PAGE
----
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Q. What’s your favorite vacation spot?
A. I don’t get too many vacations because I manage a youth cycling team, but when I can, I typically go on a cruise because I’m forced to relax. I sit by the pool, I have a drink, and the phone doesn’t work. I’ve been to the Bahamas six times. I like all of the islands. I love reggae music. I just like that lifestyle.
Q. People would be surprised to know that…
A. I’ve been a USA cycling certified level 2 coach since 2005. I started my own cycling team two years ago. I’ve always been into mentoring and developing youth. I ran AAU basketball teams in the past. Basketball is what saved me and got me out of the slums I lived in. It taught me work ethic, so I’ve tried to mentor and push that at every level.

Q. How long have you worked for the FAA?
A. I’ve been with the FAA and AVS since April 2006. My father was a crop duster and flew a torpedo bomber in World War II and Korea. He had the highest respect for the FAA, and I thought that would be the pinnacle of my career.
Q. How would you explain your job to someone you never met before?
A. I supervise about 10 employees and help ensure the safety of aviation, including air crew, aircraft, manufacturers, repair stations, and facility audits of all of the above.
Q. What do you like best about your job?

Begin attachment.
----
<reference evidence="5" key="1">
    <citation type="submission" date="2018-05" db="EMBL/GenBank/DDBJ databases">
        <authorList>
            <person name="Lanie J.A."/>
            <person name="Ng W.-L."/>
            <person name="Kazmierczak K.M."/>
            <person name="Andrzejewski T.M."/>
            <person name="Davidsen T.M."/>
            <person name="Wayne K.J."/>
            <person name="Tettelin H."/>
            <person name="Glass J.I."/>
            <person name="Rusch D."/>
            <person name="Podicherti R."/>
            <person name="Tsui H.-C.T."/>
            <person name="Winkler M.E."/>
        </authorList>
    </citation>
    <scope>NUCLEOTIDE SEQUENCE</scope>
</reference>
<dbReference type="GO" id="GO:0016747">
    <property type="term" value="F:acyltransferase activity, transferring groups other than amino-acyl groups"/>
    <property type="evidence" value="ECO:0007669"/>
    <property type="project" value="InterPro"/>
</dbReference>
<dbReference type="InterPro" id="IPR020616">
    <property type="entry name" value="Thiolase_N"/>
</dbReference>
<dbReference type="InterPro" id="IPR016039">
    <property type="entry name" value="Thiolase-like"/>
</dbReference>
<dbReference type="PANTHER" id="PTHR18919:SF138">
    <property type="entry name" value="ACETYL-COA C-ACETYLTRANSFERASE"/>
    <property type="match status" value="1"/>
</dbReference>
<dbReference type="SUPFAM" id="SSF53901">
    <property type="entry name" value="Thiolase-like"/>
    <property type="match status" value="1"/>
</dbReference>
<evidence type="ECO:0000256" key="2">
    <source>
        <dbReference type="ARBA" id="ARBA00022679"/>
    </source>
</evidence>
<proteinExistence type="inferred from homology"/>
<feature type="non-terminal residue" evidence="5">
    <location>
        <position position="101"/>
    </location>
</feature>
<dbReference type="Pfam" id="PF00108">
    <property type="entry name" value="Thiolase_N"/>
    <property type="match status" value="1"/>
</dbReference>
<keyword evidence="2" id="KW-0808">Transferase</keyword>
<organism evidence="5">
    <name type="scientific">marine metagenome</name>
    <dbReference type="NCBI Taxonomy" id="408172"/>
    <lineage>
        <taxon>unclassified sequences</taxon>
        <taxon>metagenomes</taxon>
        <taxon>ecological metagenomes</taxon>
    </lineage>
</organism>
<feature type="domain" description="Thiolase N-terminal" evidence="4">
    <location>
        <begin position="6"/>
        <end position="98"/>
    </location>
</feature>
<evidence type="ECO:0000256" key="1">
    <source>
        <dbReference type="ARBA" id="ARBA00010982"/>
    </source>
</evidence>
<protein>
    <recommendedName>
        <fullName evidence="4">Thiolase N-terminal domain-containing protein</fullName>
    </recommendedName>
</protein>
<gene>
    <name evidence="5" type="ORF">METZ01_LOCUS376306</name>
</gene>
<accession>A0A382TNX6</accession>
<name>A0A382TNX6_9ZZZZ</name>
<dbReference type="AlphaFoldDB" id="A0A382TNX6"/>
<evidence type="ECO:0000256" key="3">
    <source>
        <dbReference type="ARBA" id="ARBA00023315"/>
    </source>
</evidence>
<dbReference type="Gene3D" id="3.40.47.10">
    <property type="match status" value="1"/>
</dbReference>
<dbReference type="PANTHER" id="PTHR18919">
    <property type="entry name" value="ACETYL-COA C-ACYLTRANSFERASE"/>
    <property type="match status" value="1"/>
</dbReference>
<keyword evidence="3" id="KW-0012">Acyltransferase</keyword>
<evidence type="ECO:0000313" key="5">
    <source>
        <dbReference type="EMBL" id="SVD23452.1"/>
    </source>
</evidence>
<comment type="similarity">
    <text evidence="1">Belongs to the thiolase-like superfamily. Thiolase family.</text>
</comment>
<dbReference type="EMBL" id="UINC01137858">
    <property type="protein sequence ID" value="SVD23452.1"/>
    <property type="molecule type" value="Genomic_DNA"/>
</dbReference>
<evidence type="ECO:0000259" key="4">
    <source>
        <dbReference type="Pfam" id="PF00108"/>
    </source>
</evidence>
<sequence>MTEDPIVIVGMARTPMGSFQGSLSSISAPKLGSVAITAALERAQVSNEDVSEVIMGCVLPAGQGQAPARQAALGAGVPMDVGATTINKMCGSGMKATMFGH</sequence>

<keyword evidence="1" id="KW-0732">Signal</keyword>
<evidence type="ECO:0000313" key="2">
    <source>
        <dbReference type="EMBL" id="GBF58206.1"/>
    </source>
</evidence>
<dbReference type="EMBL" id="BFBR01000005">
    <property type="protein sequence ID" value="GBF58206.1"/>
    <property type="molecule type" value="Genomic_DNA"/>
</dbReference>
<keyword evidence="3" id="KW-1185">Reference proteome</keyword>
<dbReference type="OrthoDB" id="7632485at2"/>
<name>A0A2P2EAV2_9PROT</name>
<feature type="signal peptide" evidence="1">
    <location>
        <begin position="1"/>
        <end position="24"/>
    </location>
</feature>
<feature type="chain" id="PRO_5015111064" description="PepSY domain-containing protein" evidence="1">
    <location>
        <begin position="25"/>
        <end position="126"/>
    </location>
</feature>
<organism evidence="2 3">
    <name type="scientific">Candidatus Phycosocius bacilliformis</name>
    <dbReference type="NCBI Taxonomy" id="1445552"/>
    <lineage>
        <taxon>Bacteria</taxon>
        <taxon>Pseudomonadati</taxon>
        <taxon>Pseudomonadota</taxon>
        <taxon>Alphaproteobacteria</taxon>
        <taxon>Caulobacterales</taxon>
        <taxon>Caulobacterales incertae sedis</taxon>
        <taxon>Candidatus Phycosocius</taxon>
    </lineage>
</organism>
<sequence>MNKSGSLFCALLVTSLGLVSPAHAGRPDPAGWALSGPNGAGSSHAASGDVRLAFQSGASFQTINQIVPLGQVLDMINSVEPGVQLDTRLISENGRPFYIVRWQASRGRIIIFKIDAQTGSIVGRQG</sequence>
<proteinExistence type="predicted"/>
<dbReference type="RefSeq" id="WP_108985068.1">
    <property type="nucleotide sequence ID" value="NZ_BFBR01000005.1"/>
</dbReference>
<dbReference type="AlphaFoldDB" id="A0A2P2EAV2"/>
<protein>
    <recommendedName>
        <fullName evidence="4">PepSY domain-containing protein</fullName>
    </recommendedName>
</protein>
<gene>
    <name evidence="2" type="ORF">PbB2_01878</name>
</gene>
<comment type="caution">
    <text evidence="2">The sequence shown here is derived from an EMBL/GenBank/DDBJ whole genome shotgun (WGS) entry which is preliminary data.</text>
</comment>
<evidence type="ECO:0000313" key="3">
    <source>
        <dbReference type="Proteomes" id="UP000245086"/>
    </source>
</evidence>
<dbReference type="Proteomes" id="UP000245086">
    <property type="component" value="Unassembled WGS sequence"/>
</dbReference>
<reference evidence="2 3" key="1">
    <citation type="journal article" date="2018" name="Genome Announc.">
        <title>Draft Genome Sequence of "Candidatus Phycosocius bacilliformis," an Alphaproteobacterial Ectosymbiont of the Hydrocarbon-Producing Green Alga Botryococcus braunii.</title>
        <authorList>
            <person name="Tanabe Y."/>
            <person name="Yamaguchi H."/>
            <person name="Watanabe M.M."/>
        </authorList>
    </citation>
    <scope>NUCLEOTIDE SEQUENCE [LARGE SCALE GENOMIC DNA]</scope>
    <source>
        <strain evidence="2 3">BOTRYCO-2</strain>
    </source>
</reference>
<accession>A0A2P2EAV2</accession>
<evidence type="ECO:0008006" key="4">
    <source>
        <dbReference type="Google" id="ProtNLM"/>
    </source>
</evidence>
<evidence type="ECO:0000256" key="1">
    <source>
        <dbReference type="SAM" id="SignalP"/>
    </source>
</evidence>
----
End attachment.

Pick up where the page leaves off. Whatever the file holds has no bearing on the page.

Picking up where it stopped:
A. I like the challenge the FAA brings me. My background is in industry, and the government operates in quite a different manner. I’ve been able to promote change at my Flight Standards District Office to improve the culture and operate more efficiently.
Q. What’s the most challenging thing about your job?
A. Motivating a group of individuals when there is continual change and uncertainty, and not necessarily being informed of the purpose of the change.
Q. As a child, what did you want to be when you grew up?
A. At five years old, I would get in trouble because I wanted to go outside and watch my father take off with his crop duster. I’ve always loved aviation, but I didn’t necessarily think I’d end up there. I wanted to be something cool and dangerous like a fireman. I ended up going into the Marine Corps to be a fireman, but the recruiter told me, with my scores, that I could do anything. He said, “I have an uncle that works for Boeing,” – this was back in ’83 – “and makes $50,000 a year and doesn’t get dirty at work.” I said, “Well, sign me up for that.” That changed my life. I’ve been in aviation ever since.
Q. What was your first job?
A. I was a paperboy at 10 years old. I told them I was 13, because you had to be 13, and I wanted money. I grew up in the ghetto with no money. If I wanted a bike, I needed to buy it.
Q. What traits do you admire most in others?
A. Integrity and honesty. That’s the foundation of everything I do.

Q. What’s the best advice you’ve ever received?
A. Early on, I was told, if you have a disagreement with somebody, shut up and listen and you’ll learn something. So when I’m in meetings, I encourage different points of view to discuss and come up with a better solution.


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